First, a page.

Google Books now finds, defines, translates text

Company beefs up its Google e-books by enabling readers to search for occurrences of a highlighted word as well as call up a definition or translation.

Lance Whitney Contributing Writer
Lance Whitney is a freelance technology writer and trainer and a former IT professional. He's written for Time, CNET, PCMag, and several other publications. He's the author of two tech books--one on Windows and another on LinkedIn.
Lance Whitney
2 min read

Readers can search for passages as well as call up definitions and translations of highlighted text.
Readers can search for occurrences of a word as well as call up a definition or translation. Lance Whitney/CNET

E-book aficionados who use Google Books will find a few enhancements waiting for them the next time they open their favorite book.

As of yesterday, Google lets you search for any word that appears in the text of one of your books as well as letting you highlight text to ask for a definition or translation. You can access the new features by opening a book in your Google Books library through any desktop browser. Double-clicking on or dragging your mouse over any piece of text then opens a pop-up menu with a series of choices.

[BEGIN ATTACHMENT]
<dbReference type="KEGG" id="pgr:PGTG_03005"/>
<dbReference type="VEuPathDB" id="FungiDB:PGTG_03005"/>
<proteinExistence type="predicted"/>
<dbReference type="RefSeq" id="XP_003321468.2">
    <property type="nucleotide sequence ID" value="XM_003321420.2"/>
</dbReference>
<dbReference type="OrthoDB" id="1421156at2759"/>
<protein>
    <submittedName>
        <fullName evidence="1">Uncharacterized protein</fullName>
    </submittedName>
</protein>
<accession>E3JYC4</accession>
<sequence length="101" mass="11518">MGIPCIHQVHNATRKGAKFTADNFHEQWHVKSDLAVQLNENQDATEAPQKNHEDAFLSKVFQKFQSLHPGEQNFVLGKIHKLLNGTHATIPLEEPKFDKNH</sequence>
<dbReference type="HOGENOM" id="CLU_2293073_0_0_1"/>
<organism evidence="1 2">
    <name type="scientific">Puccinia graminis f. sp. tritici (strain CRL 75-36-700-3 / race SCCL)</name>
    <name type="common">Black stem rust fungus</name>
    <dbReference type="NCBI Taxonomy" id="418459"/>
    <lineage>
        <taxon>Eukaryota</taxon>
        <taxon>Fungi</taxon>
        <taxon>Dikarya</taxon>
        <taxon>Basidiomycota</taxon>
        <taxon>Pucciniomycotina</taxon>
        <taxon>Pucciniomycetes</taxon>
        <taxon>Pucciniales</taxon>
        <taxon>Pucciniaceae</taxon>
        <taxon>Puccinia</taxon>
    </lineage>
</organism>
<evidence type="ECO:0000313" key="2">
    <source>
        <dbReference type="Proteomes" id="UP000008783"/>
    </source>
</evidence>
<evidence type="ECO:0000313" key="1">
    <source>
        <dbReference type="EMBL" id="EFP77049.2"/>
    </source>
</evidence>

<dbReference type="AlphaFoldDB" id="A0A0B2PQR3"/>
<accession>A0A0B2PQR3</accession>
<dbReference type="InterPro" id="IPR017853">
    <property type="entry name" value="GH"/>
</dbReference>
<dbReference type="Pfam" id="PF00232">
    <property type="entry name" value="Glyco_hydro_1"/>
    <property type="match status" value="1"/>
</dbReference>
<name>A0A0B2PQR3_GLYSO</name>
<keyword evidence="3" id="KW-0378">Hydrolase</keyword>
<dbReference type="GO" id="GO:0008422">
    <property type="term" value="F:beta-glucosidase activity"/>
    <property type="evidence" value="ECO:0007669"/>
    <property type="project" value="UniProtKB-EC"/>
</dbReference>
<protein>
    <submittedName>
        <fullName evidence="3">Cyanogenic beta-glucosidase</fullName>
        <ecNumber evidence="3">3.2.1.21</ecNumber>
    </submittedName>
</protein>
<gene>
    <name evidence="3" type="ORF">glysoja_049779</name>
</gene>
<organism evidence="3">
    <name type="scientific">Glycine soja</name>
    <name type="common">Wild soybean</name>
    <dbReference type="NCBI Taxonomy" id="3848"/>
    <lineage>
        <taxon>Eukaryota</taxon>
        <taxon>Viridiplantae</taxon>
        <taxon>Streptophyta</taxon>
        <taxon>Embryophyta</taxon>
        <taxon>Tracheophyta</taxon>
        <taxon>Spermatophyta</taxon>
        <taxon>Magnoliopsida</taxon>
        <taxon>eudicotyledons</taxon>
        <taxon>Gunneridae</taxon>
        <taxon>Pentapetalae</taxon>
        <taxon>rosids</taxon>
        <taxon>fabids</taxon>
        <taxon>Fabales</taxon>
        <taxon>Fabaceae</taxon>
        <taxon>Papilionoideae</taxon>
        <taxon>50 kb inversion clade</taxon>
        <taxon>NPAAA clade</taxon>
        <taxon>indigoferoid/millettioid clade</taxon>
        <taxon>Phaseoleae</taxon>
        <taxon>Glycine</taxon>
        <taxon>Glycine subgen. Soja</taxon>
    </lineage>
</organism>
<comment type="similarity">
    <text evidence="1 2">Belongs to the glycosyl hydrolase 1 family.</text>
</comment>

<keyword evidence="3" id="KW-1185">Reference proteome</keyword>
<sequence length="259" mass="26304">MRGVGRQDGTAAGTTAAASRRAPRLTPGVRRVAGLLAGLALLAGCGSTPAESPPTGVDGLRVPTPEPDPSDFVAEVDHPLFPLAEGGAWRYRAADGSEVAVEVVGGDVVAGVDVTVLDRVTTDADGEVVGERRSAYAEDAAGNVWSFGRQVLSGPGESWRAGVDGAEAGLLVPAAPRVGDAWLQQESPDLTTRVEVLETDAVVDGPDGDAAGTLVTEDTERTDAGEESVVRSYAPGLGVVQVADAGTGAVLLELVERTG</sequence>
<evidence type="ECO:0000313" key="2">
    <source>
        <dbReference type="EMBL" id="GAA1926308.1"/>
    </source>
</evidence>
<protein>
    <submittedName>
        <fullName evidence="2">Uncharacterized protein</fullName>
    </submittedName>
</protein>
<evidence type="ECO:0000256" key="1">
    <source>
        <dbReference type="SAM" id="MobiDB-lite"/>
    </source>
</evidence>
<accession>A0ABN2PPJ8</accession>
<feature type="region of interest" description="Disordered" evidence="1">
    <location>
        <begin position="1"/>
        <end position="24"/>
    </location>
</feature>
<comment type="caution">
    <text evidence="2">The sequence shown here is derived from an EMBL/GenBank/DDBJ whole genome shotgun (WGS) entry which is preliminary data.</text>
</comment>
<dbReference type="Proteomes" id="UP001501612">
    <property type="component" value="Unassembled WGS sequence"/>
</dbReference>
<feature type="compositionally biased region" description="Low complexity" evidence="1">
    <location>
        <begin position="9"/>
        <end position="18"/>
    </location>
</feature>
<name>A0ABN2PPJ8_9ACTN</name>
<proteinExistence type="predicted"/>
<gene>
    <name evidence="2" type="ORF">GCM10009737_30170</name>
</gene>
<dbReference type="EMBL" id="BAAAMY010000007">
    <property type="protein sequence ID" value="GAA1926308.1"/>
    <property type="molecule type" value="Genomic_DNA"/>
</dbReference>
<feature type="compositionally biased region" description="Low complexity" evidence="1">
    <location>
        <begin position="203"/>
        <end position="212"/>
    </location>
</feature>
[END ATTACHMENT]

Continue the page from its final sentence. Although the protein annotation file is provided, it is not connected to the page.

Selecting the Define option displays a brief definition of the word you chose. Clicking the More link brings you to a full dictionary page with in-depth definitions and even examples of the word used in context. The Define option is also supposed to offer an audio icon you can click to hear the word pronounced. However, the audio icon appeared only in Google Chrome and not in any other browser I checked.

Selecting the second option, Translate, lets you tap in to Google's own Translate tool to let you convert the word into any one of a number of different languages.

You can search for a word by selecting the Search Book option, which scours the book for more occurrences of your chosen word and displays a list of all the passages in which the word appears. You can easily select any of the instances and jump to that specific section in the book.

The Search Google option performs a standard Google search on your word, while the Search Wikipedia option will open the word's Wikipedia entry, if one exists.

To display these new features, you need to make sure your book appears in Flowing Text mode and not in Scanned Pages mode. To confirm the setting, click the Settings icon in the upper right (the one that appears as Aa) and make sure the Show option says Flowing Text. Google says that not all books are available in Flowing Text mode.

Finally, the new features seem to work only through a desktop browser on the Google Books Web page. I tried accessing the features on an iPad by browsing to the Google Books Web page via mobile Safari and by using the iOS app for Google Books. In both cases, I was unable to double-click or highlight any text in a book. I've contacted Google to confirm which platforms the new features will support.